False Revelations Of The Unseen -- By: H. W. Parker

Journal: Bibliotheca Sacra
Volume: BSAC 044:175 (Jul 1887)
Article: False Revelations Of The Unseen
Author: H. W. Parker

False Revelations Of The Unseen

Prof. H. W. Parker

The false exhibits its nature when placed beside the true, and the true shines forth in the contrast. The triviality of spurious disclosures of the unseen world has been remarked; the comparative silence of the Bible on the subject has been a matter of comment. But we may find untrodden ground, and a fresh argument for that inspired volume, by passing in rapid review some of the pseudo-revelations of various dates and both hemispheres. We shall find a singular family likeness in them; and the features are not only triviality, luxurious imagery, more or less of Munchausen exaggeration, and in general an effort to humor curiosity by a display of over-wise information, but also an assumption of much exact knowledge, even to the extreme of abundant and precise arithmetical statement. For this article, the available sources are the Talmud (epitomized in Blackwood, 1832–33), the apocryphal Gospels, and writings of Mohammed, Swedenborg, the Shakers, Mormons, and Spiritists.

It will be shown that these teachings are in extreme contrast with the Holy Scriptures—as extreme as that of the Bible cosmogony with the fantastic myths of the creation that alone are found in other ancient records. How is it that this one book is so strange an exception? How is it that the New Testament is a lofty exception to the writings, claiming high authority, that were composed in the same age, in the same region, even by men of the same nation? The truth is, uninspired man, assuming to put forth celestial revelations, can never, in any age, resist the temptation to tell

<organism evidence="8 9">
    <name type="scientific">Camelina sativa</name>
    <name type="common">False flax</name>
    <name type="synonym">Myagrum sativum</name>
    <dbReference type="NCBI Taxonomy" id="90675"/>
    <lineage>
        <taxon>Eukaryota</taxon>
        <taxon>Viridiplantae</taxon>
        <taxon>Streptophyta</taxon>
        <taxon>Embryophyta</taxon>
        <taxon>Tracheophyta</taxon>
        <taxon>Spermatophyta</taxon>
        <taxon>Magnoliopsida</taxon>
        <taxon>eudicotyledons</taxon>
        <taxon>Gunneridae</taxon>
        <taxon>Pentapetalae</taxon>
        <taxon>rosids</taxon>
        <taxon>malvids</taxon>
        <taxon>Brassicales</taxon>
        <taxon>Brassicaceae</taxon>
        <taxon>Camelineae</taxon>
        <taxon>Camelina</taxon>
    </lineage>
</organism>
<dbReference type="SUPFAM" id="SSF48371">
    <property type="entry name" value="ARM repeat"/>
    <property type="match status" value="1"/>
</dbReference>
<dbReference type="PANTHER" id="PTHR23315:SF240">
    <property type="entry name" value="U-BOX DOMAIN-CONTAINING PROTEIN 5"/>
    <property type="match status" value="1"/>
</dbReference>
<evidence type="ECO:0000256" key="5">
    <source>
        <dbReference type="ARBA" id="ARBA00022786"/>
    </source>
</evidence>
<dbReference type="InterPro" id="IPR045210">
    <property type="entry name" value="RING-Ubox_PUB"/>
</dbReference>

all about heaven and hell, and make a vain show of the knowledge. Every such delusion or imposture descends to the most trifling, if not absurd, details—is very particular in letting us know the place, number, size, and shape of the invisible worlds and their inhabitants, and is self-complacent in this display of minute information on so occult a subject.

First, the rabbinical Scriptures—a mass of traditions, mostly reduced to writing or collected in the first three centuries of the Christian era, and claimed to be of more value than even the books of Moses. The traditions contain much that is as sublime as Milton, or as wild and beautiful as the Arabian Nights, but much also that illustrates the vast difference between man’s invention and God’s word. They tell us, exactly, that there are seven heavens and seven hells. The heavens are each twelve times ten thousand miles square. The materials, furniture, and occupants of each are described; for example, in the fifth heaven or house, where Elijah dwells, are couches of scarlet and blue, woven by Eve herself. At the gates of paradise stand ...

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